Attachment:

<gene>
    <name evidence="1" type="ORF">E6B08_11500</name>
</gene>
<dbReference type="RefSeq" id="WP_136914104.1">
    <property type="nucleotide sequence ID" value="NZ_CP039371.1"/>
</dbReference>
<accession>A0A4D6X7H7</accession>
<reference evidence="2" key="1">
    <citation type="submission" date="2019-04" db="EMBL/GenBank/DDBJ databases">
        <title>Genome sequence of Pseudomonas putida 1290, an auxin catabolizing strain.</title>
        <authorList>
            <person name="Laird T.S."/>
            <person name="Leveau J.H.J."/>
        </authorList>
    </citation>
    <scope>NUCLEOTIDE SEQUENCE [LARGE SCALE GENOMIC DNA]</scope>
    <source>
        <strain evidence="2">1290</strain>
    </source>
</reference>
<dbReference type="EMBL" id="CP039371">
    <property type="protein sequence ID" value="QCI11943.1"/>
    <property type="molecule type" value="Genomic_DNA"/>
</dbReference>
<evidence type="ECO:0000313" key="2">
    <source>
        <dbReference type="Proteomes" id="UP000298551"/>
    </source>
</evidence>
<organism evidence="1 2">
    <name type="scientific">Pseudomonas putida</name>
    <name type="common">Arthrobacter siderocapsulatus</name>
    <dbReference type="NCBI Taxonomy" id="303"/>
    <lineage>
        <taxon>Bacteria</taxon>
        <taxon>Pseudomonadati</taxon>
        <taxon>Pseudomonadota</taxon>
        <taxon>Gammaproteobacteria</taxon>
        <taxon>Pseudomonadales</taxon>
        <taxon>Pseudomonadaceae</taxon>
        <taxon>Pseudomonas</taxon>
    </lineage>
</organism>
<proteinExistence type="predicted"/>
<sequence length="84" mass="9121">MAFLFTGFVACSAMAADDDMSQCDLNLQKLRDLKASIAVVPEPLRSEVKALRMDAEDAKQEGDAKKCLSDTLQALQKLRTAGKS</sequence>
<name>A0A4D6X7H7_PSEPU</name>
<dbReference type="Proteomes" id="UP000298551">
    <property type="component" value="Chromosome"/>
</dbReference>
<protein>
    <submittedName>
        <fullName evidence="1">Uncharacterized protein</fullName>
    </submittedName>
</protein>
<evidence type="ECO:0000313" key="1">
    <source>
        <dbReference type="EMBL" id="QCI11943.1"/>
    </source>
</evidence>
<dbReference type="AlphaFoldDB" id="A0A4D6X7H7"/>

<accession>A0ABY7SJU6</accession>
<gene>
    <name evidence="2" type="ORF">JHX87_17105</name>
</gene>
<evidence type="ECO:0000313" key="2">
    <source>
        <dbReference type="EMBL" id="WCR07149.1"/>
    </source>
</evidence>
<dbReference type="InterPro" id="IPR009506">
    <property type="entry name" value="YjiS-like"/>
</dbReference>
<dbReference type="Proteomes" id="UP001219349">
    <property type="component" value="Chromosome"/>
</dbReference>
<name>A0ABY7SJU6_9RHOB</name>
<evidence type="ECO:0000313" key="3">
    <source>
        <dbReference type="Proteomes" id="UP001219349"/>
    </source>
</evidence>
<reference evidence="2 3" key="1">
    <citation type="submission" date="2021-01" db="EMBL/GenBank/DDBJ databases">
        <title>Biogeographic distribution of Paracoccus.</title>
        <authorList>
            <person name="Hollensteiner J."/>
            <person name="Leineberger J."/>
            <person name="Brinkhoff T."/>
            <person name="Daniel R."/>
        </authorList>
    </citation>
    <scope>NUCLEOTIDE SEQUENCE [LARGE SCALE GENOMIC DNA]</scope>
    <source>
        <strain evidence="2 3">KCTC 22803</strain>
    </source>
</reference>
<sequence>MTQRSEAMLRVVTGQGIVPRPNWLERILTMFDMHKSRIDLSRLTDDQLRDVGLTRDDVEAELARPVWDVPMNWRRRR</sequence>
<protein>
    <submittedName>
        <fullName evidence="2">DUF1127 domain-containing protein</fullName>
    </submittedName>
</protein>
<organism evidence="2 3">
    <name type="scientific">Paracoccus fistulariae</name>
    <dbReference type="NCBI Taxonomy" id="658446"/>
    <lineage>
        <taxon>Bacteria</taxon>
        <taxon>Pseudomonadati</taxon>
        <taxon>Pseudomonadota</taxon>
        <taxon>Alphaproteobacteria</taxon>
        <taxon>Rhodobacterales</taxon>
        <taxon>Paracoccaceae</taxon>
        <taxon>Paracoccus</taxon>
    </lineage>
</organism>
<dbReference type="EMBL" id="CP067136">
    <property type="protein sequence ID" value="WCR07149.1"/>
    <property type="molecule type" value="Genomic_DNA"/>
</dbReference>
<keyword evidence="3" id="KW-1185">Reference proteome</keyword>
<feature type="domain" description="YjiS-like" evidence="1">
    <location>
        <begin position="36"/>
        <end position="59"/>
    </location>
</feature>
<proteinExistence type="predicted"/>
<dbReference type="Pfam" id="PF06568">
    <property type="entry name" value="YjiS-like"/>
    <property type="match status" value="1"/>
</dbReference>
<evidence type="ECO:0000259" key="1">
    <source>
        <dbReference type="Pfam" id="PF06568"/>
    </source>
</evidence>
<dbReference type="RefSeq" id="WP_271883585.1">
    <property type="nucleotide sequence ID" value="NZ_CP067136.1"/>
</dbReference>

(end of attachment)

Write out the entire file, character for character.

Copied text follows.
<gene>
    <name evidence="1" type="ORF">E6B08_11500</name>
</gene>
<dbReference type="RefSeq" id="WP_136914104.1">
    <property type="nucleotide sequence ID" value="NZ_CP039371.1"/>
</dbReference>
<accession>A0A4D6X7H7</accession>
<reference evidence="2" key="1">
    <citation type="submission" date="2019-04" db="EMBL/GenBank/DDBJ databases">
        <title>Genome sequence of Pseudomonas putida 1290, an auxin catabolizing strain.</title>
        <authorList>
            <person name="Laird T.S."/>
            <person name="Leveau J.H.J."/>
        </authorList>
    </citation>
    <scope>NUCLEOTIDE SEQUENCE [LARGE SCALE GENOMIC DNA]</scope>
    <source>
        <strain evidence="2">1290</strain>
    </source>
</reference>
<dbReference type="EMBL" id="CP039371">
    <property type="protein sequence ID" value="QCI11943.1"/>
    <property type="molecule type" value="Genomic_DNA"/>
</dbReference>
<evidence type="ECO:0000313" key="2">
    <source>
        <dbReference type="Proteomes" id="UP000298551"/>
    </source>
</evidence>
<organism evidence="1 2">
    <name type="scientific">Pseudomonas putida</name>
    <name type="common">Arthrobacter siderocapsulatus</name>
    <dbReference type="NCBI Taxonomy" id="303"/>
    <lineage>
        <taxon>Bacteria</taxon>
        <taxon>Pseudomonadati</taxon>
        <taxon>Pseudomonadota</taxon>
        <taxon>Gammaproteobacteria</taxon>
        <taxon>Pseudomonadales</taxon>
        <taxon>Pseudomonadaceae</taxon>
        <taxon>Pseudomonas</taxon>
    </lineage>
</organism>
<proteinExistence type="predicted"/>
<sequence length="84" mass="9121">MAFLFTGFVACSAMAADDDMSQCDLNLQKLRDLKASIAVVPEPLRSEVKALRMDAEDAKQEGDAKKCLSDTLQALQKLRTAGKS</sequence>
<name>A0A4D6X7H7_PSEPU</name>
<dbReference type="Proteomes" id="UP000298551">
    <property type="component" value="Chromosome"/>
</dbReference>
<protein>
    <submittedName>
        <fullName evidence="1">Uncharacterized protein</fullName>
    </submittedName>
</protein>
<evidence type="ECO:0000313" key="1">
    <source>
        <dbReference type="EMBL" id="QCI11943.1"/>
    </source>
</evidence>
<dbReference type="AlphaFoldDB" id="A0A4D6X7H7"/>

<accession>A0ABY7SJU6</accession>
<gene>
    <name evidence="2" type="ORF">JHX87_17105</name>
</gene>
<evidence type="ECO:0000313" key="2">
    <source>
        <dbReference type="EMBL" id="WCR07149.1"/>
    </source>
</evidence>
<dbReference type="InterPro" id="IPR009506">
    <property type="entry name" value="YjiS-like"/>
</dbReference>
<dbReference type="Proteomes" id="UP001219349">
    <property type="component" value="Chromosome"/>
</dbReference>
<name>A0ABY7SJU6_9RHOB</name>
<evidence type="ECO:0000313" key="3">
    <source>
        <dbReference type="Proteomes" id="UP001219349"/>
    </source>
</evidence>
<reference evidence="2 3" key="1">
    <citation type="submission" date="2021-01" db="EMBL/GenBank/DDBJ databases">
        <title>Biogeographic distribution of Paracoccus.</title>
        <authorList>
            <person name="Hollensteiner J."/>
            <person name="Leineberger J."/>
            <person name="Brinkhoff T."/>
            <person name="Daniel R."/>
        </authorList>
    </citation>
    <scope>NUCLEOTIDE SEQUENCE [LARGE SCALE GENOMIC DNA]</scope>
    <source>
        <strain evidence="2 3">KCTC 22803</strain>
    </source>
</reference>
<sequence>MTQRSEAMLRVVTGQGIVPRPNWLERILTMFDMHKSRIDLSRLTDDQLRDVGLTRDDVEAELARPVWDVPMNWRRRR</sequence>
<protein>
    <submittedName>
        <fullName evidence="2">DUF1127 domain-containing protein</fullName>
    </submittedName>
</protein>
<organism evidence="2 3">
    <name type="scientific">Paracoccus fistulariae</name>
    <dbReference type="NCBI Taxonomy" id="658446"/>
    <lineage>
        <taxon>Bacteria</taxon>
        <taxon>Pseudomonadati</taxon>
        <taxon>Pseudomonadota</taxon>
        <taxon>Alphaproteobacteria</taxon>
        <taxon>Rhodobacterales</taxon>
        <taxon>Paracoccaceae</taxon>
        <taxon>Paracoccus</taxon>
    </lineage>
</organism>
<dbReference type="EMBL" id="CP067136">
    <property type="protein sequence ID" value="WCR07149.1"/>
    <property type="molecule type" value="Genomic_DNA"/>
</dbReference>
<keyword evidence="3" id="KW-1185">Reference proteome</keyword>
<feature type="domain" description="YjiS-like" evidence="1">
    <location>
        <begin position="36"/>
        <end position="59"/>
    </location>
</feature>
<proteinExistence type="predicted"/>
<dbReference type="Pfam" id="PF06568">
    <property type="entry name" value="YjiS-like"/>
    <property type="match status" value="1"/>
</dbReference>
<evidence type="ECO:0000259" key="1">
    <source>
        <dbReference type="Pfam" id="PF06568"/>
    </source>
</evidence>
<dbReference type="RefSeq" id="WP_271883585.1">
    <property type="nucleotide sequence ID" value="NZ_CP067136.1"/>
</dbReference>